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Author Topic: Zelda II Hack Project - Dark Fortress  (Read 11016 times)

SkyeWelse

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Re: Zelda II Hack Project - I want your input
« Reply #40 on: March 16, 2019, 11:11:14 pm »
I just saw this thread today and I just want to say that I really like the plan you have for this hack! Have you decided what to call it yet?

I also think it is nice that you are receiving feedback from Zelda II fans. I've beaten Zelda II many times and I love the game, though not as much as a kid due to how different it was from the original and getting pretty stuck right around that first major Death Mountain challenge to get the hammer. I would say though that first and foremost, unless you are trying to modify the existing game in a slight way to improve upon one aspect of it, I wouldn't worry about how close or how far you want to stray from the original mechanics of the game. People will be playing your "type" of hack to experience an all new way to play and an all new reason to play Zelda II again. So by that, I'd recommend going with whatever feels right to you.

Since you asked for opinions, even though I can appreciate the XP system of Zelda II, I never really "enjoyed" grinding. Most of the time I'd grind for a bit to cover some of the earlier levels that don't take much XP and then start completing Dungeons so that I could get a full level up by grabbing the crystal at the end maxing out the XP. I really think that taking that out of it and simply making more upgrades as far as items to seek out and explore would be much more interesting. You've already said that you will be expanding the world map, so there should be plenty more places to hide such items. Also, then you can have players really challenge themselves in extremely dangerous areas just to try and get to a weapon or armor upgrade that is meant for later in the game to try and achieve that reward early. In Ys for example, I *Always* risk my life in the mining cave where everything can one-shot me, in order to get one of the best shields in the game. I mean, why not? It's fun to challenge beyond what you are technically ready for!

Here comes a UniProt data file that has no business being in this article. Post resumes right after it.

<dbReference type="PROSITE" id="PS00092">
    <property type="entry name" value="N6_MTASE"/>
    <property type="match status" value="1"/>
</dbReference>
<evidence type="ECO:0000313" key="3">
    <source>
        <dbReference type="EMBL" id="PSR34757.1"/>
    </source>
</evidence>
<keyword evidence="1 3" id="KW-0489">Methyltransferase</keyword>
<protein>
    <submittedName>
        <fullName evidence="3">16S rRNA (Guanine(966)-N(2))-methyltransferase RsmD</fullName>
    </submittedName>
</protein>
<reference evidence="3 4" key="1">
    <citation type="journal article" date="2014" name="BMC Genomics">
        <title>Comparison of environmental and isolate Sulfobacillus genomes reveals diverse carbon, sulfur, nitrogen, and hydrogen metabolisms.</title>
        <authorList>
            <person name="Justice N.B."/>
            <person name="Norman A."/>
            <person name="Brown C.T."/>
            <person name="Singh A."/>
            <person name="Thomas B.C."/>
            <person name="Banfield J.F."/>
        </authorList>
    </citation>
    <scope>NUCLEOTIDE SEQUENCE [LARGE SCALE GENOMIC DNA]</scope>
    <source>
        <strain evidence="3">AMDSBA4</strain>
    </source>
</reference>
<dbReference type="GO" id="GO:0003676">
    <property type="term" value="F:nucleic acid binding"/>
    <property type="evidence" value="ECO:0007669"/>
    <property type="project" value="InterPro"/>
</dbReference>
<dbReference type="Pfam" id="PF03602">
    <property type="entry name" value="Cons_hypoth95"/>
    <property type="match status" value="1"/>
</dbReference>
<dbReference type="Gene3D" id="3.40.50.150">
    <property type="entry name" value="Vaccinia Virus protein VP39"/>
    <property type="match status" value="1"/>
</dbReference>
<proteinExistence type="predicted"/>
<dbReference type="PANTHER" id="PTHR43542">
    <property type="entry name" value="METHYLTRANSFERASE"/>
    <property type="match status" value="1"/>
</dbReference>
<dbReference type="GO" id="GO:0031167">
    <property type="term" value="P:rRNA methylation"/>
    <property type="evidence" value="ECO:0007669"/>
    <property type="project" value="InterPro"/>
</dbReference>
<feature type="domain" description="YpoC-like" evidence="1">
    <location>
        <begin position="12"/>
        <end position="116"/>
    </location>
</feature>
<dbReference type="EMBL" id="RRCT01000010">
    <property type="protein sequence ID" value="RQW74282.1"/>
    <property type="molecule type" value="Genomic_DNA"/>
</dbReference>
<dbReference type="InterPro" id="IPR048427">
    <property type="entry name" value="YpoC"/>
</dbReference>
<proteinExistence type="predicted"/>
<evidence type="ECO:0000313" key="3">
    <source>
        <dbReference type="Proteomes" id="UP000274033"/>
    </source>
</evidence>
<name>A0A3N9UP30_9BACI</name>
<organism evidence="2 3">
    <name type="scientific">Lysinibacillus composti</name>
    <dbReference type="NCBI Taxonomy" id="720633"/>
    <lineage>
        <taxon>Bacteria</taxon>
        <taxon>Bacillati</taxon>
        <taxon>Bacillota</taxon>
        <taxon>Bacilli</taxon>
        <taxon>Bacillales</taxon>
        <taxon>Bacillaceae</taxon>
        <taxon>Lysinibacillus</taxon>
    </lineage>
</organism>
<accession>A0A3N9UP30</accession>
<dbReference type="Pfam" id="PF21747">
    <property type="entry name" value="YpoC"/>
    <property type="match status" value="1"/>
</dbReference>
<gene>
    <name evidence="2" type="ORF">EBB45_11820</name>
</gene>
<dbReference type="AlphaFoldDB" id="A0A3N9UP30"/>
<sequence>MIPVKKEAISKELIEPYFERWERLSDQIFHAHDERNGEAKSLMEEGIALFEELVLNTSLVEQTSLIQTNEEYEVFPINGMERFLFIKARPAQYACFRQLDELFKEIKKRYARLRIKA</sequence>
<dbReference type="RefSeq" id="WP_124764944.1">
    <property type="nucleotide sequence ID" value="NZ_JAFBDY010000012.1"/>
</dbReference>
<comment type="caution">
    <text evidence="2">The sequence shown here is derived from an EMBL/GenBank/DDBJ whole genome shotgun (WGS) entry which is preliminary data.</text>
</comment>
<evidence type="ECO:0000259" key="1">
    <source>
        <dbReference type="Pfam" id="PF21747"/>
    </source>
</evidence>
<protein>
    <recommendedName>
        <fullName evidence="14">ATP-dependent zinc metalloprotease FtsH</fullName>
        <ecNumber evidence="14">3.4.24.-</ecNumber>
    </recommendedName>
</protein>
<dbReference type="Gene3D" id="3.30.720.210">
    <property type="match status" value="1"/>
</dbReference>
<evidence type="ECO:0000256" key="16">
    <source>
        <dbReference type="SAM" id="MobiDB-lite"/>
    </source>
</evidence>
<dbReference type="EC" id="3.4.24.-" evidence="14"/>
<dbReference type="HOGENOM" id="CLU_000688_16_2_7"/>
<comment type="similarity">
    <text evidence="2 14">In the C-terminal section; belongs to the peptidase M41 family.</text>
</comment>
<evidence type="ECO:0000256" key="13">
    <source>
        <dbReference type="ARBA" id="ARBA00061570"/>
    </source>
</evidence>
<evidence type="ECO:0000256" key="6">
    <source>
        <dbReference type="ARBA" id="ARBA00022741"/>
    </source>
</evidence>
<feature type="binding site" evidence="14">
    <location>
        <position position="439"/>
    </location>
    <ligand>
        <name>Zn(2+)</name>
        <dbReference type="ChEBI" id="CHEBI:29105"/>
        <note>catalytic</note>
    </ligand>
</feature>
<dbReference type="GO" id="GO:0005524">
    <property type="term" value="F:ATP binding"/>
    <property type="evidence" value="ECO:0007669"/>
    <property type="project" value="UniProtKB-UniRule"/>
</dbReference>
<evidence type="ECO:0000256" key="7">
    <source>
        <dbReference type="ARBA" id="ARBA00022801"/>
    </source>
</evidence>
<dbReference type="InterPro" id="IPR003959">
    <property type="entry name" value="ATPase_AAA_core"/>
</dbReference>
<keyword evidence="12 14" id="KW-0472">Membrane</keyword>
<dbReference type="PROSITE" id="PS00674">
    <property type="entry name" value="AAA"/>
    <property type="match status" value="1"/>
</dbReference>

As for Lives, I mean, sometimes Link just runs out of health and you need to count on those extra lives in order to  keep going. If that were expanded into extra health instead of "chances" at completing the goal you've sought out starting at full-life each time, I'm pretty sure it will greatly change the flow of how Zelda II is laid out.

Take for example this as a scenario:

Link can take 8 hits before dying or needing to start curing as of hit number 7 as he crossed a bridge with floating poison bubbles and other flying enemies and maybe a axe thrower at the end of it. Normally, this would be really hard to complete and if you died, you'd have to "GitGud" a few times to pass it. That can be a fun challenge to overcome, or it could be rather annoying.

If this was changed into say a longer life meter or less damage taken to the lifebar, let's say he had 14 hits now, it's much, much more feasible to pass this trial with the option of getting hit 14 times before death, but that might make it too easy. Then again, the fact that you are having to cure yourself and if you die even once, you're journey is over and you have to start over at Zelda's sleeping shrine, so maybe it would balance out in the long run. It's hard to say until you've tested the difficulty of the enemy placement.

Good luck on your project! Can't wait to see new updates for it!

-SkyeWelse

Trax

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Re: Zelda II Hack Project - I want your input
« Reply #41 on: May 07, 2019, 11:56:31 pm »
Well, after quite some time, I managed to do a few things, but not as much as I'd hoped. So, again, sorry for the wait.